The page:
[Beowulf] dual-core benefits?

Richard Walsh rbw at ahpcrc.org
Thu Sep 22 10:50:03 PDT 2005

Joe Landman wrote:

> Hi Tahir:
> Tahir Malas wrote:
>> Since the memory cost of our
>> system will dominate other costs, we can afford to pass to dual-core
>> technology. However, the questions that arise are follows.
>> 1. Will it worth? And can we gain any advantages over single-core 
>> with the
>> not-so-good scalability of our parallel programs? 
> It depends upon the code.  If your code requires very low latency, the 
> benefit of dual core nodes are that you have 4 interconnected cores 
> (think of them as individual processors) connected over a very high 
> speed low latency interface.  If this is well coupled to the rest of 
> the system through an external low latency interface (Infinipath, IB, 
> Myrinet, etc), and your code is latency sensitive, then dual core 
> could be a substantial win for you.  If your code simply hammers on 
> memory bandwidth, then it is possible in some cases for it to be a 
> liability relative to single core.  Some cases (weather codes) 
> demonstrated something like this here in the recent past.

     It is probably worth pointing out here that the latency being 
referred to is network
     latency.  Latency to memory is >>worse<< when cache coherency is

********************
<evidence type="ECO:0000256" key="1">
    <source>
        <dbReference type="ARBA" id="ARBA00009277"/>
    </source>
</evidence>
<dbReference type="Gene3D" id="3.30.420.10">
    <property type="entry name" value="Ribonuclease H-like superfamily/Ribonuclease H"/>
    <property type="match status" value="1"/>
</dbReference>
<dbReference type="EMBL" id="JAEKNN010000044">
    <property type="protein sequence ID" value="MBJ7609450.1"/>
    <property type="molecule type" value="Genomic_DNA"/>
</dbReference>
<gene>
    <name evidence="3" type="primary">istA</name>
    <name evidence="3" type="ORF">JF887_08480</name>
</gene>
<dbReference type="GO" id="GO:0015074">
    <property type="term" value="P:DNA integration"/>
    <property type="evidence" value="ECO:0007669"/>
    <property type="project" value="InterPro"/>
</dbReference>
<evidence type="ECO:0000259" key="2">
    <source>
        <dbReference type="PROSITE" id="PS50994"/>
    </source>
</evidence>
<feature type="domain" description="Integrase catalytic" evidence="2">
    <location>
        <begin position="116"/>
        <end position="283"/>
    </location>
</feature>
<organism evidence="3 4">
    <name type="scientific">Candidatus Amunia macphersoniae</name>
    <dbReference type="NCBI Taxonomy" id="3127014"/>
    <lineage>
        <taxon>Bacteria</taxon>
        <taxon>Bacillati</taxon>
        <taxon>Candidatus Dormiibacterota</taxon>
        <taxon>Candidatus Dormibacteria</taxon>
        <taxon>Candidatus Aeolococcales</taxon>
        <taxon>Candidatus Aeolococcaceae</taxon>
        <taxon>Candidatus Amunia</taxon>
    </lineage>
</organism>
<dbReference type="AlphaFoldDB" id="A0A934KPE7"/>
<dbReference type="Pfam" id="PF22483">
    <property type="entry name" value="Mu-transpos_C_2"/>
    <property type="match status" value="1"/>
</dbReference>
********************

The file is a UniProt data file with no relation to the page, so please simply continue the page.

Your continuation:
turned on in single or
     dual core SMP configurations (something like ~100 nanos vs ~55 
nanos).  I am assuming
     that a single-chip dual-core will have to have a cache coherent 
memory reference protocol
     and be slower.  While it is true that scalability limited by 
network latency may improve,
     a bandwidth intensive application may suffer (amenability to 
prefetching affects how much)
     in a cache-coherenct context because of the overhead added by 
larger memory reference

>> 2. Another question is that is dual-core technology brings any 
>> advantages
>> for the efficient usage of high amount of memory that we will 
>> utilize? 3. 3.
> Not really advantage or disadvantage.  With single core, your 
> aggregate memory bandwidth is N(cores) * Bandwidth of one of the 
> memory busses. With dual core, it is (N(cores)/2) * Bandwidth of one 
> of the memory busses.  This may or may not be an issue for your code.

     Or to perhaps put it more simply, it is limited by the number of 
on-chip memory controllers on
     the board (not to mention their clock and the speed/type of your 


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